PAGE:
Katie McHugh of the Daily Caller has a great story that really shows the hypocrisy of voter ID opponents: the North Carolina chapter of the NAACP is organizing a protest march against the state’s new voter ID law, but the flyer being handed out to participants tells them that they must “bring photo identification (driver’s license, passport or other valid photo id) with you.” This is the same NAACP chapter that filed a lawsuit against North Carolina’s voter ID law in August 2013, claiming it violates Section 2 of the Voting Rights Act and the Fourteenth and Fifteenth Amendments.
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This is also the same NAACP chapter whose president, Rev. William Barber II, insulted Sen. Tim Scott (R-SC), the first African American Republican to serve as a senator since the end of reconstruction, by calling him a “ventriloquist’s dummy” because he is a conservative. While Barber obviously feels free to voice his opinions to the press, his organization apparently doesn’t want the voter ID protesters to do so. Another instruction contained in the NAACP flyer is that protestors should “direct media inquiries to spokespersons.”
That is probably a necessary restriction from the NACCP’s standpoint given that the vast majority of North Carolina residents disagree with the NAACP’s position – a 2011 poll by Elon University found that 75 percent of North Carolinians support the voter ID law. They certainly wouldn’t want protestors to go “off message” or to admit to reporters covering the event that they actually already have a photo ID and won’t have any problems voting.
In addition to the NAACP lawsuit and another suit filed by the League of Women Voters of North Carolina, Eric Holder’s Justice Department filed suit in September of 2013. Holder claims the voter ID law was enacted with a “discriminatory purpose” and will have a “disparate impact” on African-American voters. All three of these lawsuits were consolidated in December for discovery and scheduling purposes. The judge in those cases, Thomas D. Schroeder, issued two seemingly conflicting orders recently. On Jan. 27 he allowed five additional plaintiffs who are against the voter ID law to intervene in the League of Women Voters lawsuit. Yet only a week later on Feb. 6, he denied intervention in the DOJ lawsuit to Judicial Watch and Christina Kelley Gallegos-Merrill, a North Carolina candidate who lost an election by only 13 votes after initially being declared the winner due to votes by college students that she believes may have been ineligible and would have been prevented by a voter ID requirement.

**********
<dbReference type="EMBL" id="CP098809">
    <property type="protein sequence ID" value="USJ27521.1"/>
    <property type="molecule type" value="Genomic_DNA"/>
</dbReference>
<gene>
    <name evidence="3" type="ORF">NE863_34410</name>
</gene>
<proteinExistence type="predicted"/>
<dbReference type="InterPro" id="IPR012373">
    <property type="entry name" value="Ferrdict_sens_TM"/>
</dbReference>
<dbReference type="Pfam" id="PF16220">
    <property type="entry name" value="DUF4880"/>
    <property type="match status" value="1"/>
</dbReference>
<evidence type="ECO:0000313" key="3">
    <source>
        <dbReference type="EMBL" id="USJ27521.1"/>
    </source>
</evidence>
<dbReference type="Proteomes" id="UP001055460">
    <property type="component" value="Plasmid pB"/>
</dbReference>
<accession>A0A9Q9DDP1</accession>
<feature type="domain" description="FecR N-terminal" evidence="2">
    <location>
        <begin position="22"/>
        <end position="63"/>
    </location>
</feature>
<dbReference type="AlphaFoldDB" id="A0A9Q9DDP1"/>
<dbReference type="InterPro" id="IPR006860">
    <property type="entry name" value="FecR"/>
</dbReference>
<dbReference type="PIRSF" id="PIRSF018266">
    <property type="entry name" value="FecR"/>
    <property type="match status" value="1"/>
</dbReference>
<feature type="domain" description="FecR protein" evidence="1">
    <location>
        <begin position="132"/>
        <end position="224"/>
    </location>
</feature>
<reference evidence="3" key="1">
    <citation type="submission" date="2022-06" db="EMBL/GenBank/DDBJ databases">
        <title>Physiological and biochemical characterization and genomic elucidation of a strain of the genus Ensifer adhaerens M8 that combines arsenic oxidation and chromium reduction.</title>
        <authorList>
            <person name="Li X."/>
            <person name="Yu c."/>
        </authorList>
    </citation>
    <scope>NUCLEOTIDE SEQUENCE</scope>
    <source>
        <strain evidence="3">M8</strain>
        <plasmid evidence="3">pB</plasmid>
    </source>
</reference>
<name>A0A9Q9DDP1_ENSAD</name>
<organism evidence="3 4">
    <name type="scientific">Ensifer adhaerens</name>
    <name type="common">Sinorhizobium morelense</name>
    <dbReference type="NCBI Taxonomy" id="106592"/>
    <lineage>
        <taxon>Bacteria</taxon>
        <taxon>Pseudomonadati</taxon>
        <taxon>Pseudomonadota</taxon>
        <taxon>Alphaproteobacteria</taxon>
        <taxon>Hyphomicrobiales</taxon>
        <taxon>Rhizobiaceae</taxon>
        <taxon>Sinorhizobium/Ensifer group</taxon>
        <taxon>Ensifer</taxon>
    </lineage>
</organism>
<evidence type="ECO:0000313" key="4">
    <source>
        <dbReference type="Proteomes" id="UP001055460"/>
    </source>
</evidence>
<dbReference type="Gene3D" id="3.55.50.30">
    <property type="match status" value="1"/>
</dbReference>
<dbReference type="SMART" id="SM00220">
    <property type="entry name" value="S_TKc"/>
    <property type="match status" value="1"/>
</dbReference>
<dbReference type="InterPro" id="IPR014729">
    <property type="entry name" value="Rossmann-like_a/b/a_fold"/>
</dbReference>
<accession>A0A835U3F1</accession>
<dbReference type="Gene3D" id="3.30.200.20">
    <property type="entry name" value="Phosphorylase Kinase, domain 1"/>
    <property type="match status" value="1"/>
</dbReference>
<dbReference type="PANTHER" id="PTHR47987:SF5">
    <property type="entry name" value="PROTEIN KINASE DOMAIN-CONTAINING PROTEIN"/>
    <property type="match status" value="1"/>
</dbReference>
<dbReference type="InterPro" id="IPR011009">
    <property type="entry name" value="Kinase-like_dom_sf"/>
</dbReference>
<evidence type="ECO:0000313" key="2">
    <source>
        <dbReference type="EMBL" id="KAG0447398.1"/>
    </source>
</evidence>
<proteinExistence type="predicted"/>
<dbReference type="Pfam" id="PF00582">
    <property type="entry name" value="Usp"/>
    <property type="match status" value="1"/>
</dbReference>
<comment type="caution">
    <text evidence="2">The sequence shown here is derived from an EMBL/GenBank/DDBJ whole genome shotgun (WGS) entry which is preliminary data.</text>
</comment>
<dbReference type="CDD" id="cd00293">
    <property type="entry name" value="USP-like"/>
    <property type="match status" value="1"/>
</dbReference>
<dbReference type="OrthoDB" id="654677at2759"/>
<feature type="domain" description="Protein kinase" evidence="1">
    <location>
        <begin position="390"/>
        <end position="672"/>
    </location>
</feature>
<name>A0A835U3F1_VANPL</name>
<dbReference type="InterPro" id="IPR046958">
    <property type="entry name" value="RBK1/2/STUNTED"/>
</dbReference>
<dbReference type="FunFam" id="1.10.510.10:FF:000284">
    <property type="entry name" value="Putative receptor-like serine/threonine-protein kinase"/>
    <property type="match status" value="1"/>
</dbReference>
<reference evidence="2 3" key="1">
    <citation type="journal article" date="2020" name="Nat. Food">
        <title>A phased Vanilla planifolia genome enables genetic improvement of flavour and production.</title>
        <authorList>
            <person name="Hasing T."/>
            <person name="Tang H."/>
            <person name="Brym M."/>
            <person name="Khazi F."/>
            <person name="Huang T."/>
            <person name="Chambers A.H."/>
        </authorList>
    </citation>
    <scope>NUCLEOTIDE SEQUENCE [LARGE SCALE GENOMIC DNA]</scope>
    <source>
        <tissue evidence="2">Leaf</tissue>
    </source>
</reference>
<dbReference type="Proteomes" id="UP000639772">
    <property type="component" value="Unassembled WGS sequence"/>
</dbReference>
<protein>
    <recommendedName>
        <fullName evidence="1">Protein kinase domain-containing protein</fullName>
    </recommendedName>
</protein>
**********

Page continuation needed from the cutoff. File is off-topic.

So parties who are against voter ID were allowed in, but parties in support of voter ID were not allowed into the lawsuits because the judge said that allowing them in “would consume additional and unnecessary judicial resources, further complicate the discovery process, potentially unduly delay the adjudication of the case on the merits, and generate little, if any, corresponding benefit to the existing parties.” But the judge did not believe that allowing five additional plaintiffs who are against voter ID into the lawsuit would pose the same problems.
This contradictory attitude raises serious questions about whether North Carolina, the defendant in these cases, is going to get a fair hearing on the merits of the voter ID law.